One may imagine how it might have been in this imaginary world if Carroll and Mozart had lived nowadays. They might have gone to the same anorexia clinic. There, they might have met - become friends - and Mozart could have written some music for "Alice in Wonderland." Aah!

18 August 2008
I've been reading Lenny's brilliant Alice in Wonderland site forum. Also, criticising Neil Gaiman's "Coraline" in the Lewis Carroll Yahoo group. Now, Lenny's site has offered the trailer for Gaiman's "Mirrormask" . And guess what? It looks great. I don't like the darkness in Gaiman but I love the sense of fantastic happenings in this trailer. I'm going to give him a chance. I'll buy the dvd and get hold of another copy of "Coraline". The next problem will be finding time to read/watch them.

Found a great writing site:

My friend Lee is bothered at the parrot picture. He thinks it should have been a Norwegian Blue. I don't know what a Norwegian Blue is.

17 August 2008
Found an interesting clip of the whole of the first ever feature film of "Alice in Wonderland" made in 1903, with a commentary by a guy from the British Film Institute.

There's been a bit of comment on the Lewis Carroll Yahoo group about the analysis of Carroll's writing, and I've posted some further thoughts on the subject there.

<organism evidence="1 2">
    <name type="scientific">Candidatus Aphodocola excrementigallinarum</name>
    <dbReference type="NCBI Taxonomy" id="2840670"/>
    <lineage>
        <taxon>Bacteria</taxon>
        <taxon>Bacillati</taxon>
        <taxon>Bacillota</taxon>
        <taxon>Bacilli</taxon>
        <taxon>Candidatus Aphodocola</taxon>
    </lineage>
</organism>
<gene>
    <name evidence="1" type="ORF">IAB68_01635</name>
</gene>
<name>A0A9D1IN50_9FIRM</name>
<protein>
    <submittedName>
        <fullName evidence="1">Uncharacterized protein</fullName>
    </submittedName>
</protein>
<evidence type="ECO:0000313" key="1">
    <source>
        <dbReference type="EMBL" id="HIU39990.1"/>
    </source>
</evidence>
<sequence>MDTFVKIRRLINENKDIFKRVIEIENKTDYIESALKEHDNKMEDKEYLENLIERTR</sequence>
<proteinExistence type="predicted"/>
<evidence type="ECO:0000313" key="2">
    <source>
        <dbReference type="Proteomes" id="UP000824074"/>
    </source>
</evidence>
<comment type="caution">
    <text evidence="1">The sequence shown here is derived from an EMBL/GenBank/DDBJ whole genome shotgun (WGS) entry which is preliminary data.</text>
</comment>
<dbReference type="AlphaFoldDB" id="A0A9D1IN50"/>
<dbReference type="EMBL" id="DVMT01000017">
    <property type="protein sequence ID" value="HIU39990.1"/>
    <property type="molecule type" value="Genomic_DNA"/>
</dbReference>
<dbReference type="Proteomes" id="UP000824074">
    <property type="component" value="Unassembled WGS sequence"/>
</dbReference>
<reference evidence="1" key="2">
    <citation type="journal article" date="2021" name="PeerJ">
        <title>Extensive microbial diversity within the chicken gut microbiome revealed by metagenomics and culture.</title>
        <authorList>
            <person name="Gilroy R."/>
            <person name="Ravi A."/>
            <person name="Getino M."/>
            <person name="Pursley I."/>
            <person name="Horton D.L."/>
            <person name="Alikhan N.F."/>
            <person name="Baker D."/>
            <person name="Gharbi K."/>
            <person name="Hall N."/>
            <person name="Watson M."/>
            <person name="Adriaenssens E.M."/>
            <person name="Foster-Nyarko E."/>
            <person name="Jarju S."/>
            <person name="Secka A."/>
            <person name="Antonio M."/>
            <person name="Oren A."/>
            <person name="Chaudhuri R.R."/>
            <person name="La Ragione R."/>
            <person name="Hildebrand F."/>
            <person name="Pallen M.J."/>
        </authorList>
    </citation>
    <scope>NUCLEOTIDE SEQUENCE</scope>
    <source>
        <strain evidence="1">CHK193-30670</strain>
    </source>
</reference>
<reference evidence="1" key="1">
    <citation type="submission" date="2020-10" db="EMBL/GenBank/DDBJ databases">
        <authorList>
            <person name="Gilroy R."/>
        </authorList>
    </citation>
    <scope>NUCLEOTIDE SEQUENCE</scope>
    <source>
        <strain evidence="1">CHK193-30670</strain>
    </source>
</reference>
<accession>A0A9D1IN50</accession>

I'm getting ready to go and spend two days getting to grips with my chapter on Carroll and his puzzles, maths, games, acrostics. Not being in the least a lover of games, and not ever having shone at Maths at school, this is the chapter I am dreading most, and a very distinguished Carroll scholar who is also a mathematician has kindly offered to help me through it.

Between you, me and the rest of cyberspace, I reckon I'll need some help. Hopefully, by the end of the week, I'll be up to speed, though.
16 August 2008
Inconsequential comment of the year. My friend Lee read the blog entry of yesterday and remarked: "Vultures are sensitive creatures, and they can be highly strung." It took me a while to find a suitable illustration.